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Govt yet to implement TIR convention

Updated November 20, 2016

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ISLAMABAD: With a delay of over 15 months, the government has yet to implement the convention on the International Transport of Goods for traffic-in-transit of goods across borders with countries in the region.

The convention, which Pakistan signed in August 2015, entails no payment of customs duties and taxes. It was ratified by Islamabad in January.

The Convention on International Transport of Goods Under Cover of TIR Carnets (TIR Convention) is a multilateral treaty that was concluded at Geneva on 14 November 1975 to simplify and harmonise the administrative formalities of international road transport. As many as 68 countries have acceded to the TIR convention so far.

An official source told Dawn that the Ministry of Commerce had signed the convention without realisation of shortcomings that exist in the text and might cause harm to Pakistan’s interests.

“This clearly shows the capacity issues of the ministry in handling sophisticated international treaties,” the official said.

A custom official said it took them several months to devise rules for addressing these issues mostly related to adjudication that might arise from the full operationalisation of the convention.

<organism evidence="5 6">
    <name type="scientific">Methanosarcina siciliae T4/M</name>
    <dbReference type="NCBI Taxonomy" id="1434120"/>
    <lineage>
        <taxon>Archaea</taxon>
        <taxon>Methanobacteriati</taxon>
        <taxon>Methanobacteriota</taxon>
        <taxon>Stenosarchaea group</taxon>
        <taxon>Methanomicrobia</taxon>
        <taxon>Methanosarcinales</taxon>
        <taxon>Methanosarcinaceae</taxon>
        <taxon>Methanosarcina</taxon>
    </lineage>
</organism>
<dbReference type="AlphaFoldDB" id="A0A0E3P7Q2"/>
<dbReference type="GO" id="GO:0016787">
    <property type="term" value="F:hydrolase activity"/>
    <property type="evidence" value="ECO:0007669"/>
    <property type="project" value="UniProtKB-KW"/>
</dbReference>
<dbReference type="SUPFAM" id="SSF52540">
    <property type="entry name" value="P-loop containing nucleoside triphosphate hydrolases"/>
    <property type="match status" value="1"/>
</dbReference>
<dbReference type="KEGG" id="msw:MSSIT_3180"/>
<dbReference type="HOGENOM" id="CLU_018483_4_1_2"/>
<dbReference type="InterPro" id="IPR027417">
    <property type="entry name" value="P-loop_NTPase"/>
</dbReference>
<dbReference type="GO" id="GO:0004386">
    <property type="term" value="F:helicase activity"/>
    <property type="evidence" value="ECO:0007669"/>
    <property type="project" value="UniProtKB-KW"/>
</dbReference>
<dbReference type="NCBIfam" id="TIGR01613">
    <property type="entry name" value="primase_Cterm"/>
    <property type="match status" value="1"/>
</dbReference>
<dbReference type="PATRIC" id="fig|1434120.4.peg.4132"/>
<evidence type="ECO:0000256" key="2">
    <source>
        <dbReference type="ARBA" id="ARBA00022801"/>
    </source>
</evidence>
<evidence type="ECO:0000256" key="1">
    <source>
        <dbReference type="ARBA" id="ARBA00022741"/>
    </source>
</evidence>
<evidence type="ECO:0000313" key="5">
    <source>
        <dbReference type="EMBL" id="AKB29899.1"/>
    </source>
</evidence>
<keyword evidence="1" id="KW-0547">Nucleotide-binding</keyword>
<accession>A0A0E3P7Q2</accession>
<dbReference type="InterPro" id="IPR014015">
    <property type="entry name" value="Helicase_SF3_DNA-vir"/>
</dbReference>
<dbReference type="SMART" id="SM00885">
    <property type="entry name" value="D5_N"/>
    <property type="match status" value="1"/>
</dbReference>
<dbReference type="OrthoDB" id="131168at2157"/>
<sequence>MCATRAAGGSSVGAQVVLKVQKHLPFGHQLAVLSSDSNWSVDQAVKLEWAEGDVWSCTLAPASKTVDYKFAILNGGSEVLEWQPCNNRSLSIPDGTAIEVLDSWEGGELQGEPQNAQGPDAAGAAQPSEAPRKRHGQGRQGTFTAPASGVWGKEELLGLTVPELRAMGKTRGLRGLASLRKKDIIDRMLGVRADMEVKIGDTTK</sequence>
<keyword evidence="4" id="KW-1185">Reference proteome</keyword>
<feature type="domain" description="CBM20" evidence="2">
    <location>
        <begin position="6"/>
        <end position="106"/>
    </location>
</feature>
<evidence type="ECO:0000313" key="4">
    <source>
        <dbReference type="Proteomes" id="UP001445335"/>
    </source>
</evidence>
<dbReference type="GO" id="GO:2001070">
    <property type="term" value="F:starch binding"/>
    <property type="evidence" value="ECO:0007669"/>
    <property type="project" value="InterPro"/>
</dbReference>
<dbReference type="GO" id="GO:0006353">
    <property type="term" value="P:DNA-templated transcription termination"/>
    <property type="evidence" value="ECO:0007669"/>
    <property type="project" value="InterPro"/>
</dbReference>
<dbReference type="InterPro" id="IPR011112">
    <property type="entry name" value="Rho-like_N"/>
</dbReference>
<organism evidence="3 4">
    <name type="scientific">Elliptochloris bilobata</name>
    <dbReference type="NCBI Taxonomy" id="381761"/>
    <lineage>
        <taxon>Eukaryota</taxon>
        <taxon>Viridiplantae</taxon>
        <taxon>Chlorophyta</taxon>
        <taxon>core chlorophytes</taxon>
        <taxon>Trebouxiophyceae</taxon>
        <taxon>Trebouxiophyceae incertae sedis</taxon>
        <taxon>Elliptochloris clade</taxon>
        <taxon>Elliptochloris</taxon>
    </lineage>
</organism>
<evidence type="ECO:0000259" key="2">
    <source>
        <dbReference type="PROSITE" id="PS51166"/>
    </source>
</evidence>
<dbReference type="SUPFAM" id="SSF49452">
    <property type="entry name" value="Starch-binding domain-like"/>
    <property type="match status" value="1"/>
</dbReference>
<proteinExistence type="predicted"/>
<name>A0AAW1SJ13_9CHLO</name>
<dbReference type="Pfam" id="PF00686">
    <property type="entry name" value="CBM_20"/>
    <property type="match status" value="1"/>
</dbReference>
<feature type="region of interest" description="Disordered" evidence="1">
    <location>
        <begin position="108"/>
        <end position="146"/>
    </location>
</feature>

“We have sent the proposed amendments to the commerce ministry,” the official said, adding that they awaiting a response from the ministry.

The treaty did not have provisions for penalties in case of violation, the official said, adding the proposed measures will be made an annexure of the convention in case it was approved.

On the customs side, the official said, rules were already drafted, software was developed and negotiations were at advance stage for insurance guarantees. When asked about the delay in the notification of rules, the official said it will be done after getting go ahead from the ministry of commerce.

Afghanistan has acceded to the TIR convention. After implementation of the convention, Pakistani trucks carrying goods to the Central Asian countries would not pass through the checking process in Afghanistan. The convention would also ensure uninterrupted flows of trucks.

Kabul is demanding that Afghan trucks should be allowed to transport goods to India via Wagha border – demand which is currently not under consideration of Pakistan. As a result of this and other issues, talks between the two countries were also suspended for more than a year.

The TIR convention provides that goods would be accompanied by an internationally accepted Customs document (TIR Carnet), opened in the country of departure and serving as a Customs control document in the countries of departure, transit and destination.

Goods would travel in Customs secure vehicles or containers and throughout the journey, duties and taxes at risk would be covered by an internationally valid guarantee. Customs control measures taken in the country of departure would be accepted by all countries of transit and destination.

After joining the TIR, Pakistan will have access by land/sea from/to China, Central Asian states and beyond, opening a vertical corridor that would benefit regional and global trade and economies, say trade experts. Transit trade with China through the Kashgar-Gwadar corridor will also be facilitated.

Published in Dawn, November 20th, 2016